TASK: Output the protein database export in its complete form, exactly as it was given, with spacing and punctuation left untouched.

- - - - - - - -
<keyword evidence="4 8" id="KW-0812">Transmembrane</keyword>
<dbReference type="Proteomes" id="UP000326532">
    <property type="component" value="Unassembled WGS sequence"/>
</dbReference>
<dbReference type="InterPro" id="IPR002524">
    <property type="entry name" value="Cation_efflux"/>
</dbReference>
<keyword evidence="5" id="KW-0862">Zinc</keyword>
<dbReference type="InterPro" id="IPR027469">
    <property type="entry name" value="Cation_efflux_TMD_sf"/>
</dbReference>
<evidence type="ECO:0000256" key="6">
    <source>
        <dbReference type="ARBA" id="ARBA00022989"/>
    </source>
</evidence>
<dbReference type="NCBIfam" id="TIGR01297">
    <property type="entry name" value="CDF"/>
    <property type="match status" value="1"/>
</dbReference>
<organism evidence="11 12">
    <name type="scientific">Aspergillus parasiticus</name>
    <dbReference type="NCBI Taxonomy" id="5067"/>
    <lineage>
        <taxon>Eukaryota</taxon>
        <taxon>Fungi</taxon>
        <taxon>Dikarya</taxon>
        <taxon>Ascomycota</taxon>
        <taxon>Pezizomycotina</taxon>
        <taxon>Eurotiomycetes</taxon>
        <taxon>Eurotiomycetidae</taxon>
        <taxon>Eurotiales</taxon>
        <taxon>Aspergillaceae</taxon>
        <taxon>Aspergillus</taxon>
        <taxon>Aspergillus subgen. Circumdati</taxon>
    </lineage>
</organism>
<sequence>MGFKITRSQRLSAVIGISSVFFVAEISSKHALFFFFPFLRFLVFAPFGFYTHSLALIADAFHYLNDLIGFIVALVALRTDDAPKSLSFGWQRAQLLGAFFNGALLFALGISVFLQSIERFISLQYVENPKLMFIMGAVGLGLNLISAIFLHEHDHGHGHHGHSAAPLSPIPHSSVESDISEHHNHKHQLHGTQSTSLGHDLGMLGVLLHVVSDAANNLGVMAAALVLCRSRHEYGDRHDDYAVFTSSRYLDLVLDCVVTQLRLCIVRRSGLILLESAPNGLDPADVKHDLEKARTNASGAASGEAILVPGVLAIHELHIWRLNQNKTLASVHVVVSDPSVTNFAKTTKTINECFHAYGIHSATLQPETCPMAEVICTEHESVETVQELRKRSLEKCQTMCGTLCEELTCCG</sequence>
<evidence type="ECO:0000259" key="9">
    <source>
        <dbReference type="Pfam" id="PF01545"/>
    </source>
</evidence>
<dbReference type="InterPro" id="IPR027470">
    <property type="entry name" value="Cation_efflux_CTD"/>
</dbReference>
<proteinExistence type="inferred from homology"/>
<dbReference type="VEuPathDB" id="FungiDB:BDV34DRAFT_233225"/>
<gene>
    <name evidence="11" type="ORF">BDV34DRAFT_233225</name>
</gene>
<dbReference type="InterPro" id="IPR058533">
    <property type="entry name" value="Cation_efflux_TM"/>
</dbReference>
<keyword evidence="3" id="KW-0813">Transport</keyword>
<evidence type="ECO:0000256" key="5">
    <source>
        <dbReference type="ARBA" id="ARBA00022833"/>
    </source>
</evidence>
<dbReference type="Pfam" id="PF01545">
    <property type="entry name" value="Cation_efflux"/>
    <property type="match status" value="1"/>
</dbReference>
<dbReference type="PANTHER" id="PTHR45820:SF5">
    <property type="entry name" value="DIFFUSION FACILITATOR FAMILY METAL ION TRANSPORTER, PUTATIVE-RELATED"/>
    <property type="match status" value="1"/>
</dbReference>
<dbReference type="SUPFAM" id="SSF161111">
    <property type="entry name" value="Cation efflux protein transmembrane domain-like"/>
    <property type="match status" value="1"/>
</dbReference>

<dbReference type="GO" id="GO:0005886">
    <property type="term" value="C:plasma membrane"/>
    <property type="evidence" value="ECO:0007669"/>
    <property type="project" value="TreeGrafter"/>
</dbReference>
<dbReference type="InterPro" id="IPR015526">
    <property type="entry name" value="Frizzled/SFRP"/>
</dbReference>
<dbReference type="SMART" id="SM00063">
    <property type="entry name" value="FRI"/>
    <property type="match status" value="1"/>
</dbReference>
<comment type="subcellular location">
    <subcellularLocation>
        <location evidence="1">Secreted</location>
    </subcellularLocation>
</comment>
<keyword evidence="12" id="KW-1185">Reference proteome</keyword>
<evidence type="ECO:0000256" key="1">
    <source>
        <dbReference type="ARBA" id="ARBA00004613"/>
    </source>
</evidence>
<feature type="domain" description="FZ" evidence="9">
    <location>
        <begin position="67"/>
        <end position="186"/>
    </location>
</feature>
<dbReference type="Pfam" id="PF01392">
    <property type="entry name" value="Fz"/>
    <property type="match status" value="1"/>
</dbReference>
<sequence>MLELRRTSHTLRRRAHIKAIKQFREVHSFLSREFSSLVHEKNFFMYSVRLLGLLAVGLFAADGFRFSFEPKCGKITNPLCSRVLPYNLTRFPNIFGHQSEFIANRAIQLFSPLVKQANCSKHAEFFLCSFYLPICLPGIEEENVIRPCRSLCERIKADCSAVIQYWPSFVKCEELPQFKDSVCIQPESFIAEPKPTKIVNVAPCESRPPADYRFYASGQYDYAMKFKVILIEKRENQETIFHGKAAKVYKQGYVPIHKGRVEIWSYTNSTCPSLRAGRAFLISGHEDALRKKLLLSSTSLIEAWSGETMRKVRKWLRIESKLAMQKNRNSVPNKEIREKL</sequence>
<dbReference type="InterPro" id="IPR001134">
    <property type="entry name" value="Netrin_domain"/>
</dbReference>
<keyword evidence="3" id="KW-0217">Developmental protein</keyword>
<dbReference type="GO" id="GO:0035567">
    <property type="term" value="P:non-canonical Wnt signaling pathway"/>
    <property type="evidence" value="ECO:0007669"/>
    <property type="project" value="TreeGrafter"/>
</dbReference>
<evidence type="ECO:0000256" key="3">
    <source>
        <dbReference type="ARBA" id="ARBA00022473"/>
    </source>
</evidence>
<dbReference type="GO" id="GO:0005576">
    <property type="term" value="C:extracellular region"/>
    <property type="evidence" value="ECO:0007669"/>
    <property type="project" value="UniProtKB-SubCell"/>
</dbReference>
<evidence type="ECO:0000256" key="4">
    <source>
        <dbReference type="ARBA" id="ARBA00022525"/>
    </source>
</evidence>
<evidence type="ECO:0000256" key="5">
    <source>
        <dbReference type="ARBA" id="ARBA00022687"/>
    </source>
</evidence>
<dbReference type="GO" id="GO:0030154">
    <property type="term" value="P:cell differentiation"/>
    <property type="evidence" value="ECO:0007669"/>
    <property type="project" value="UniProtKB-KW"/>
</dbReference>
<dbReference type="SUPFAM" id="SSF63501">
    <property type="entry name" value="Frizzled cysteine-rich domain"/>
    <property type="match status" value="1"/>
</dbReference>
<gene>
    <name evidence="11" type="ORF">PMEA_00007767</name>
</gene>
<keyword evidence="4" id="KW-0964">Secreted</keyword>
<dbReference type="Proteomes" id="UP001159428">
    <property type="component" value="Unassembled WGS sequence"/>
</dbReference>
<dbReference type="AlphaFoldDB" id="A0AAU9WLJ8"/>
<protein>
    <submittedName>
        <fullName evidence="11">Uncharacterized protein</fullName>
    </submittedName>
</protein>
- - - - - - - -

<keyword evidence="4 8" id="KW-0812">Transmembrane</keyword>
<dbReference type="Proteomes" id="UP000326532">
    <property type="component" value="Unassembled WGS sequence"/>
</dbReference>
<dbReference type="InterPro" id="IPR002524">
    <property type="entry name" value="Cation_efflux"/>
</dbReference>
<keyword evidence="5" id="KW-0862">Zinc</keyword>
<dbReference type="InterPro" id="IPR027469">
    <property type="entry name" value="Cation_efflux_TMD_sf"/>
</dbReference>
<evidence type="ECO:0000256" key="6">
    <source>
        <dbReference type="ARBA" id="ARBA00022989"/>
    </source>
</evidence>
<dbReference type="NCBIfam" id="TIGR01297">
    <property type="entry name" value="CDF"/>
    <property type="match status" value="1"/>
</dbReference>
<organism evidence="11 12">
    <name type="scientific">Aspergillus parasiticus</name>
    <dbReference type="NCBI Taxonomy" id="5067"/>
    <lineage>
        <taxon>Eukaryota</taxon>
        <taxon>Fungi</taxon>
        <taxon>Dikarya</taxon>
        <taxon>Ascomycota</taxon>
        <taxon>Pezizomycotina</taxon>
        <taxon>Eurotiomycetes</taxon>
        <taxon>Eurotiomycetidae</taxon>
        <taxon>Eurotiales</taxon>
        <taxon>Aspergillaceae</taxon>
        <taxon>Aspergillus</taxon>
        <taxon>Aspergillus subgen. Circumdati</taxon>
    </lineage>
</organism>
<sequence>MGFKITRSQRLSAVIGISSVFFVAEISSKHALFFFFPFLRFLVFAPFGFYTHSLALIADAFHYLNDLIGFIVALVALRTDDAPKSLSFGWQRAQLLGAFFNGALLFALGISVFLQSIERFISLQYVENPKLMFIMGAVGLGLNLISAIFLHEHDHGHGHHGHSAAPLSPIPHSSVESDISEHHNHKHQLHGTQSTSLGHDLGMLGVLLHVVSDAANNLGVMAAALVLCRSRHEYGDRHDDYAVFTSSRYLDLVLDCVVTQLRLCIVRRSGLILLESAPNGLDPADVKHDLEKARTNASGAASGEAILVPGVLAIHELHIWRLNQNKTLASVHVVVSDPSVTNFAKTTKTINECFHAYGIHSATLQPETCPMAEVICTEHESVETVQELRKRSLEKCQTMCGTLCEELTCCG</sequence>
<evidence type="ECO:0000259" key="9">
    <source>
        <dbReference type="Pfam" id="PF01545"/>
    </source>
</evidence>
<dbReference type="InterPro" id="IPR027470">
    <property type="entry name" value="Cation_efflux_CTD"/>
</dbReference>
<proteinExistence type="inferred from homology"/>
<dbReference type="VEuPathDB" id="FungiDB:BDV34DRAFT_233225"/>
<gene>
    <name evidence="11" type="ORF">BDV34DRAFT_233225</name>
</gene>
<dbReference type="InterPro" id="IPR058533">
    <property type="entry name" value="Cation_efflux_TM"/>
</dbReference>
<keyword evidence="3" id="KW-0813">Transport</keyword>
<evidence type="ECO:0000256" key="5">
    <source>
        <dbReference type="ARBA" id="ARBA00022833"/>
    </source>
</evidence>
<dbReference type="Pfam" id="PF01545">
    <property type="entry name" value="Cation_efflux"/>
    <property type="match status" value="1"/>
</dbReference>
<dbReference type="PANTHER" id="PTHR45820:SF5">
    <property type="entry name" value="DIFFUSION FACILITATOR FAMILY METAL ION TRANSPORTER, PUTATIVE-RELATED"/>
    <property type="match status" value="1"/>
</dbReference>
<dbReference type="SUPFAM" id="SSF161111">
    <property type="entry name" value="Cation efflux protein transmembrane domain-like"/>
    <property type="match status" value="1"/>
</dbReference>

<dbReference type="GO" id="GO:0005886">
    <property type="term" value="C:plasma membrane"/>
    <property type="evidence" value="ECO:0007669"/>
    <property type="project" value="TreeGrafter"/>
</dbReference>
<dbReference type="InterPro" id="IPR015526">
    <property type="entry name" value="Frizzled/SFRP"/>
</dbReference>
<dbReference type="SMART" id="SM00063">
    <property type="entry name" value="FRI"/>
    <property type="match status" value="1"/>
</dbReference>
<comment type="subcellular location">
    <subcellularLocation>
        <location evidence="1">Secreted</location>
    </subcellularLocation>
</comment>
<keyword evidence="12" id="KW-1185">Reference proteome</keyword>
<evidence type="ECO:0000256" key="1">
    <source>
        <dbReference type="ARBA" id="ARBA00004613"/>
    </source>
</evidence>
<feature type="domain" description="FZ" evidence="9">
    <location>
        <begin position="67"/>
        <end position="186"/>
    </location>
</feature>
<dbReference type="Pfam" id="PF01392">
    <property type="entry name" value="Fz"/>
    <property type="match status" value="1"/>
</dbReference>
<sequence>MLELRRTSHTLRRRAHIKAIKQFREVHSFLSREFSSLVHEKNFFMYSVRLLGLLAVGLFAADGFRFSFEPKCGKITNPLCSRVLPYNLTRFPNIFGHQSEFIANRAIQLFSPLVKQANCSKHAEFFLCSFYLPICLPGIEEENVIRPCRSLCERIKADCSAVIQYWPSFVKCEELPQFKDSVCIQPESFIAEPKPTKIVNVAPCESRPPADYRFYASGQYDYAMKFKVILIEKRENQETIFHGKAAKVYKQGYVPIHKGRVEIWSYTNSTCPSLRAGRAFLISGHEDALRKKLLLSSTSLIEAWSGETMRKVRKWLRIESKLAMQKNRNSVPNKEIREKL</sequence>
<dbReference type="InterPro" id="IPR001134">
    <property type="entry name" value="Netrin_domain"/>
</dbReference>
<keyword evidence="3" id="KW-0217">Developmental protein</keyword>
<dbReference type="GO" id="GO:0035567">
    <property type="term" value="P:non-canonical Wnt signaling pathway"/>
    <property type="evidence" value="ECO:0007669"/>
    <property type="project" value="TreeGrafter"/>
</dbReference>
<evidence type="ECO:0000256" key="3">
    <source>
        <dbReference type="ARBA" id="ARBA00022473"/>
    </source>
</evidence>
<dbReference type="GO" id="GO:0005576">
    <property type="term" value="C:extracellular region"/>
    <property type="evidence" value="ECO:0007669"/>
    <property type="project" value="UniProtKB-SubCell"/>
</dbReference>
<evidence type="ECO:0000256" key="4">
    <source>
        <dbReference type="ARBA" id="ARBA00022525"/>
    </source>
</evidence>
<evidence type="ECO:0000256" key="5">
    <source>
        <dbReference type="ARBA" id="ARBA00022687"/>
    </source>
</evidence>
<dbReference type="GO" id="GO:0030154">
    <property type="term" value="P:cell differentiation"/>
    <property type="evidence" value="ECO:0007669"/>
    <property type="project" value="UniProtKB-KW"/>
</dbReference>
<dbReference type="SUPFAM" id="SSF63501">
    <property type="entry name" value="Frizzled cysteine-rich domain"/>
    <property type="match status" value="1"/>
</dbReference>
<gene>
    <name evidence="11" type="ORF">PMEA_00007767</name>
</gene>
<keyword evidence="4" id="KW-0964">Secreted</keyword>
<dbReference type="Proteomes" id="UP001159428">
    <property type="component" value="Unassembled WGS sequence"/>
</dbReference>
<dbReference type="AlphaFoldDB" id="A0AAU9WLJ8"/>
<protein>
    <submittedName>
        <fullName evidence="11">Uncharacterized protein</fullName>
    </submittedName>
</protein>